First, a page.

there's E&M Electronics in Milton Keyes, and my mate old Mark Wright

at Mark Wright Music in Northampton. Mark was my opposite number at

Line 6 UK, in Rugby, when we had a location there, and knows JTV's really well too.


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#11 edstar1960

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Posted 19 April 2017 - 12:39 AM

A number of factors,...

 

-How close to the coast you.

 

-Content of salts in your palm sweat or skin oils in your hands when you play.

Couple of players had it so bad their prints would imprint onto the chrome of the

bridge tailpiece and tuning machines.

 

-How hard you rub when palm muting,... can be made worse by the previous

mentioned reasons.

 

Just a few things to be aware of.

 

Thanks for the advice.

 

I do live near the coast.  However, I don't have any problems with the chrome on the tailpiece or the machine heads, and my strings never rust or deteriorate quickly and I would expect my strings to show signs of high salt or corrosive skin oils. I only rest my hand slightly on the tailpiece when I play, so I don't think I rub at all when palm muting or playing - at least not consciously. The only wear I am seeing is on the top of the piezos and within the groove underneath where the strings sit.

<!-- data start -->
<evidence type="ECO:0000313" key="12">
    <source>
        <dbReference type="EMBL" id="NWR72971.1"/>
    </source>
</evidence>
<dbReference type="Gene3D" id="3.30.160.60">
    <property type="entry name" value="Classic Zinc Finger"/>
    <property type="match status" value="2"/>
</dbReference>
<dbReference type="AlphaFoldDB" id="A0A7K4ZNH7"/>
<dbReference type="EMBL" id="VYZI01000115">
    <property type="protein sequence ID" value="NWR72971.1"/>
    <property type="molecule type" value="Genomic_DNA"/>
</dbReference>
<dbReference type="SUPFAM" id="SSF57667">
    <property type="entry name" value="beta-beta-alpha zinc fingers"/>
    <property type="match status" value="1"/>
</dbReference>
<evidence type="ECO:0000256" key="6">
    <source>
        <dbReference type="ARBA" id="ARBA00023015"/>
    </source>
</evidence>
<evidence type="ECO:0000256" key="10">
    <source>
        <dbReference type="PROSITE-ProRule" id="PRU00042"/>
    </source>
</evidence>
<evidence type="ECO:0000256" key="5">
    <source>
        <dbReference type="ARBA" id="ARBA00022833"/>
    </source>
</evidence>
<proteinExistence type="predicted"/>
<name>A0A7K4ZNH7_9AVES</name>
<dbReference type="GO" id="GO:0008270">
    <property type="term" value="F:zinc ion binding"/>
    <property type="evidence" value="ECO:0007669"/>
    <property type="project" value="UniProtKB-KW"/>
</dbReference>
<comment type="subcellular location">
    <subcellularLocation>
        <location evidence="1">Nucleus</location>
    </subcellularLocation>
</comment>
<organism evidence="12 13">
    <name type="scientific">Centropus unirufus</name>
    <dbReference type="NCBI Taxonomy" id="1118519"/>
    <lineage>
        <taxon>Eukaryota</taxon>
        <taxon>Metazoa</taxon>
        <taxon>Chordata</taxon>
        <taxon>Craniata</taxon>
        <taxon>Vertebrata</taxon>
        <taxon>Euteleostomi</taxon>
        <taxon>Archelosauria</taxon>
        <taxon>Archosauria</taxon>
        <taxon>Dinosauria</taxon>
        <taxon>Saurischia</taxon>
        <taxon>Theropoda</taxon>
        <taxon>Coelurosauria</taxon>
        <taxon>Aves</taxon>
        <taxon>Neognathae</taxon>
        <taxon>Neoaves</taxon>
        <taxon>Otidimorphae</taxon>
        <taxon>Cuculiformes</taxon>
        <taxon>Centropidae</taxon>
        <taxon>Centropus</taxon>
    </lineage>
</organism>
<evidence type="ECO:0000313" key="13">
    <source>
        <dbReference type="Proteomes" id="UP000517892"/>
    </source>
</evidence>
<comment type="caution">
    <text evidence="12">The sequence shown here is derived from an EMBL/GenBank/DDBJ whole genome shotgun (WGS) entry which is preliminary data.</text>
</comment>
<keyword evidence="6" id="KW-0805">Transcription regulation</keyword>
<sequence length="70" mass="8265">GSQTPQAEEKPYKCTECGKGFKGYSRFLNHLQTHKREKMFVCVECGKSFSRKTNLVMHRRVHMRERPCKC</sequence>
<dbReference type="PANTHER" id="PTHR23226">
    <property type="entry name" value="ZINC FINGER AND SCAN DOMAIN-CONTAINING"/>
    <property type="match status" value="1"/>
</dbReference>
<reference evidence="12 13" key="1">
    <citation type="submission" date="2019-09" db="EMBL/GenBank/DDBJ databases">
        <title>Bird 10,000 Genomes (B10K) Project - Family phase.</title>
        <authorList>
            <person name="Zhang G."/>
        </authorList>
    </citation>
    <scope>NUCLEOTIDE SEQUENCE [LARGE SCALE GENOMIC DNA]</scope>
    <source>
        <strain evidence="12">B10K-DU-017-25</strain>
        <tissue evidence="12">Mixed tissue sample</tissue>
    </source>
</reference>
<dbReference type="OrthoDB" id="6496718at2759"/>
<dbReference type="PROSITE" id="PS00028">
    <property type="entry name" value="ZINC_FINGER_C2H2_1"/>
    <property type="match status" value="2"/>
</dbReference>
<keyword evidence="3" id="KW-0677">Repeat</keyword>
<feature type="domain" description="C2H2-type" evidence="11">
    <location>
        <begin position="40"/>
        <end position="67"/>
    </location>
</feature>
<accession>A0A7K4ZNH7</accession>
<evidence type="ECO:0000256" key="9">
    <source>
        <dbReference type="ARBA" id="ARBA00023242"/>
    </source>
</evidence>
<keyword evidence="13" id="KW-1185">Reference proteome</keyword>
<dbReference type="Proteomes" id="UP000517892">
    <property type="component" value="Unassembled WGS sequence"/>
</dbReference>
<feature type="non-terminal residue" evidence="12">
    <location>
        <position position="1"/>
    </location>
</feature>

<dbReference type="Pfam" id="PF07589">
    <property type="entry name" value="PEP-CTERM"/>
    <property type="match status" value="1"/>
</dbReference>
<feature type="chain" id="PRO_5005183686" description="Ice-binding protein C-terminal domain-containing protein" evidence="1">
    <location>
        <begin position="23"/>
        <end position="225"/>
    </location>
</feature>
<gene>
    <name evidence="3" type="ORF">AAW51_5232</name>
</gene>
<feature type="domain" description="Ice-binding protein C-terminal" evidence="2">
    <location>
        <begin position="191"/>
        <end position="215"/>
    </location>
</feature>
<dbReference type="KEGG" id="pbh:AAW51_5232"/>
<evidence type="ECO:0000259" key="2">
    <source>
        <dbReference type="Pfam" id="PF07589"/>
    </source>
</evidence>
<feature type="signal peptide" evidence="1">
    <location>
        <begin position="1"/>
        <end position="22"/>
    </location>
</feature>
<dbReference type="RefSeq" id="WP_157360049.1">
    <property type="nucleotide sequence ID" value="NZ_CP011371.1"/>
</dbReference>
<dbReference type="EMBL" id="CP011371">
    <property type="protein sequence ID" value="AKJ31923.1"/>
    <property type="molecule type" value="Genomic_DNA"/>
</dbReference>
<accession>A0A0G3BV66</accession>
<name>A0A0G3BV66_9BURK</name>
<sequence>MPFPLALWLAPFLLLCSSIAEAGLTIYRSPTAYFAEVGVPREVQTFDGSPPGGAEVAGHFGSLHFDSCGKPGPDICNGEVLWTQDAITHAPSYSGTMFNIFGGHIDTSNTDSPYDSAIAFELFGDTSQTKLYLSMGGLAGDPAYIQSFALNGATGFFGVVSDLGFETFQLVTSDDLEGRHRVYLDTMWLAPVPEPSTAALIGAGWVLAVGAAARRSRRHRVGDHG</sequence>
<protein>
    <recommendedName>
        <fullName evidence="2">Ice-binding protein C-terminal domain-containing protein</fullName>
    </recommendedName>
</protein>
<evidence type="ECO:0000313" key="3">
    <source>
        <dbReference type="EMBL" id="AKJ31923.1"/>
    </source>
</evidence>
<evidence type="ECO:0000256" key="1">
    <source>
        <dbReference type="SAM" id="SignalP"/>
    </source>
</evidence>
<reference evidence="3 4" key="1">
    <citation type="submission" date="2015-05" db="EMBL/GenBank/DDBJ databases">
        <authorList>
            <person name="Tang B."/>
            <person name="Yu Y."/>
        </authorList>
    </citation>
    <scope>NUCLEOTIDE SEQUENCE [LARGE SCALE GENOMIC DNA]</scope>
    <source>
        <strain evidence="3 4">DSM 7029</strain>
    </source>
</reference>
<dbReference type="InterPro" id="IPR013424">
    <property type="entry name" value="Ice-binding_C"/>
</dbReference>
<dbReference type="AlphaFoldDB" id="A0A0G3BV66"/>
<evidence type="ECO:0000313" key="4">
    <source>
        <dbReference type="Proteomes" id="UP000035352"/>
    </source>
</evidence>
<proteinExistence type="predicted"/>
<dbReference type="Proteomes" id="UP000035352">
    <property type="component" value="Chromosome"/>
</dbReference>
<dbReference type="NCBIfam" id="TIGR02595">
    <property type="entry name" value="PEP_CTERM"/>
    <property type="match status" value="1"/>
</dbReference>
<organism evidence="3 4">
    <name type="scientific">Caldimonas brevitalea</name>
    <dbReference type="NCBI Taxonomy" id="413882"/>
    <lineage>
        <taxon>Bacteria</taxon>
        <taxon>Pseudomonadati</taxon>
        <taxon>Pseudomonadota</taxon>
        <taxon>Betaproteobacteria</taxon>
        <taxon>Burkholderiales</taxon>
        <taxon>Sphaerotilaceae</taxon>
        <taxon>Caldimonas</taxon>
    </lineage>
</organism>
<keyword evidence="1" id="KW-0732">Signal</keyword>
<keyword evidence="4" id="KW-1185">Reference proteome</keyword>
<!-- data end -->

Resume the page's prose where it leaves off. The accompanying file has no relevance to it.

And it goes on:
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#12 edstar1960

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Posted 19 April 2017 - 12:41 AM

Since you're in the UK, if you eventually need to to replace a piezo,

there's E&M Electronics in Milton Keyes, and my mate old Mark Wright

at Mark Wright Music in Northampton. Mark was my opposite number at

Line 6 UK, in Rugby, when we had a location there, and knows JTV's really well too.

 

Thanks for the info - I will look them up if I need them. I can get to Milton Keynes and Northampton in about an hour or two driving.

Are there any other locations in South East England? Thanks.


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#13 psarkissian

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Posted 19 April 2017 - 08:39 AM

No, don't see one on the list. Darn.

 

Say hello to Leicester Square for me. Love the Theatre there.

 


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#14 hemsen

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Posted 23 May 2017 - 01:59 PM

Since you're in the UK, if you eventually need to to replace a piezo,

there's E&M Electronics in Milton Keyes, and my mate old Mark Wright

at Mark Wright Music in Northampton. Mark was my opposite number at

Line 6 UK, in Rugby, when we had a location there, and knows JTV's really well too.

Hello! I'm from Russia. Do we have your service center in the country? I have a common problem with the 6th string (clang), as well as Miroslav.